But unbeknownst to Evan, there is another ghost haunting the halls, Connor Murphy (Colton Ryan), a teen with a bad boy exterior who like Evan secretly desperately wants to feel a part of the world that seems to go on around him and without him. It isn’t a spoiler to say that Connor takes his own life, setting in motion the plot that unfolds, and I share that because as low as Evan feels, he couldn’t know the darkness going on inside the mind of Connor, or could he?
Connor’s parents (played by Amy Adams and Danny Pino) find a note in his pocket that is misinterpreted as a suicide note but in reality was written by Evan, a practice note to himself as part of his therapy. Hence, the title of the musical and film, and once Connor's parents entrust Evan with that information, his journey of self-discovery and acceptance begins.
The first part of his journey involves meeting Alana Beck (Amandla Stenberg), a plucky joiner who we later find out is regulated by her own set of medications. Stenberg wrote a new song for the film’s soundtrack, “The Anonymous Ones” that her character sings and describes her to a T:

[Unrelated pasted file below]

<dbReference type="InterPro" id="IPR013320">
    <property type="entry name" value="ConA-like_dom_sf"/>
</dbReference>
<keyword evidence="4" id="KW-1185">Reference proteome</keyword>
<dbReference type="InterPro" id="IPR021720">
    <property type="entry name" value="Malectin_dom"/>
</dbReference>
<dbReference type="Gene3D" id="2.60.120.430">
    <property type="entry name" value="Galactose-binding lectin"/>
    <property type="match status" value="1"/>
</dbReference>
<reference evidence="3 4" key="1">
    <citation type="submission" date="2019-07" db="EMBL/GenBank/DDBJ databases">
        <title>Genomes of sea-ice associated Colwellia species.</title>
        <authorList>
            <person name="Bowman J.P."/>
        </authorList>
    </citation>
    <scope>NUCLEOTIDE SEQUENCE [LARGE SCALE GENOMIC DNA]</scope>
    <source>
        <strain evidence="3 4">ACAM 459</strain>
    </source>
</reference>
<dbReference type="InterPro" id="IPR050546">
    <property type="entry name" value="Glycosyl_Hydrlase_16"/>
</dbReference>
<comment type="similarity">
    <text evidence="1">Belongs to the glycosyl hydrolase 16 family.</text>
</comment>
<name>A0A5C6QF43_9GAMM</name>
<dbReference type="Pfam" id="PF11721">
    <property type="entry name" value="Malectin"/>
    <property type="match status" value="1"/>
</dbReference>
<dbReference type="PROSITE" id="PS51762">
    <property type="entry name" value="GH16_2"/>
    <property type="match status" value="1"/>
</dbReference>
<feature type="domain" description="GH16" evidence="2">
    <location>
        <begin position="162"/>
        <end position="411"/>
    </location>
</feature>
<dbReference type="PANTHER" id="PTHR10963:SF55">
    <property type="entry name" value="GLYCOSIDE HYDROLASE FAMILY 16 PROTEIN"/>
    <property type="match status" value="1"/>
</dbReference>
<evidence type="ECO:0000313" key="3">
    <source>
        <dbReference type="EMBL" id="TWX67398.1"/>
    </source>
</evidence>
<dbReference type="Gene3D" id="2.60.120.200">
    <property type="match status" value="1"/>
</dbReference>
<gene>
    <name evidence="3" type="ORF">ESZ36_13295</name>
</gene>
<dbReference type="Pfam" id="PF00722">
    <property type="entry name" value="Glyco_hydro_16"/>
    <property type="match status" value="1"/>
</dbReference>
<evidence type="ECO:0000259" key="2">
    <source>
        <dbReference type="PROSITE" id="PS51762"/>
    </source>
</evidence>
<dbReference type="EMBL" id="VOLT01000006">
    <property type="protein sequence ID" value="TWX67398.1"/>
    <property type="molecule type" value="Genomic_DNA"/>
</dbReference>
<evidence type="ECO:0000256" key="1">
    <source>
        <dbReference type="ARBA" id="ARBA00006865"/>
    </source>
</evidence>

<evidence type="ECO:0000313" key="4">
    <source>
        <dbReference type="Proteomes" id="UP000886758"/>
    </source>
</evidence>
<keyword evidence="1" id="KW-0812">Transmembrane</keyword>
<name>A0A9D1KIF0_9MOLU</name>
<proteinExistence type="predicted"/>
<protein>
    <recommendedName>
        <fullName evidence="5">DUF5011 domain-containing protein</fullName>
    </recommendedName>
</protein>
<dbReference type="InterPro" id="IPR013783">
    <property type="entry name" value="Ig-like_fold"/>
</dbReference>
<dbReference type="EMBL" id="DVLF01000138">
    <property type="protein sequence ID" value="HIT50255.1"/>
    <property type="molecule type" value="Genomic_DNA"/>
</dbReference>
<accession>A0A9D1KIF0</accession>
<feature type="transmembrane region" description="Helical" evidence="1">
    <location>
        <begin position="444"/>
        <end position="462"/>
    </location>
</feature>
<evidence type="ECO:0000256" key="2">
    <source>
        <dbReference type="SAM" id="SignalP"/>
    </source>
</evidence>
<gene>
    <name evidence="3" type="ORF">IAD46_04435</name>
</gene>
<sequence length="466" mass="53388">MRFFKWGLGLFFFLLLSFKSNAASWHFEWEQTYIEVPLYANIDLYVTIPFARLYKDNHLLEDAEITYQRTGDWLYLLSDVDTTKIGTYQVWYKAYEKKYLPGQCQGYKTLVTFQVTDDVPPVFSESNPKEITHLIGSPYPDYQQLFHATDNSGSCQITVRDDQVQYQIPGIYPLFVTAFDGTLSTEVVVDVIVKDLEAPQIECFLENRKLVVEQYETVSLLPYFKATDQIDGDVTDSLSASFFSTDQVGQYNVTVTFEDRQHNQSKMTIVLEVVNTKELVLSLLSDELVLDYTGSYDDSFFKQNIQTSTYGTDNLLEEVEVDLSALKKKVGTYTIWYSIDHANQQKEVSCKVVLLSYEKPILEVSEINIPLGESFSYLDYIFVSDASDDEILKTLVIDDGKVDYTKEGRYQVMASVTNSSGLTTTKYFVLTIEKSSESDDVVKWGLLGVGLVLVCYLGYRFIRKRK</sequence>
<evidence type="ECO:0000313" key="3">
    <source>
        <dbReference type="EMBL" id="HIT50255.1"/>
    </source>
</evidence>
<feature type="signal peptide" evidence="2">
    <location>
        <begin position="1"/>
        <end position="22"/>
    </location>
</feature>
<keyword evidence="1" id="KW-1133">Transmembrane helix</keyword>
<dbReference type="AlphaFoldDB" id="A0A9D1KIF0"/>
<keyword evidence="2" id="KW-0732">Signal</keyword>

“The anonymous ones
Never let you see the ache they carry
All of those anonymous ones
Who never name that quiet pain they bury
So they keep on keeping secrets that they think they have to hide
But what if everybody’s secret is they have that secret side?”
Above: Advertisement for Dear Evan Hansen at AMC Lincoln Square, New York, NY
This past weekend, in a Q&A at the New York Film Festival, the star of Mia Hansen-Løve’s Bergman Island, Vicky Krieps described the feeling she had working on set using the German word “sehnsucht”, a cross between longing and missing. “So, it’s like you long for something you’ve known before maybe or something you might know one day, but you don’t know. It’s quite melancholic but more positive,” she said. The film was shot on Fårö, an island in the Baltic Sea and off the mainland of Sweden's southeastern coast, where Ingmar Bergman made his home and directed several of his films.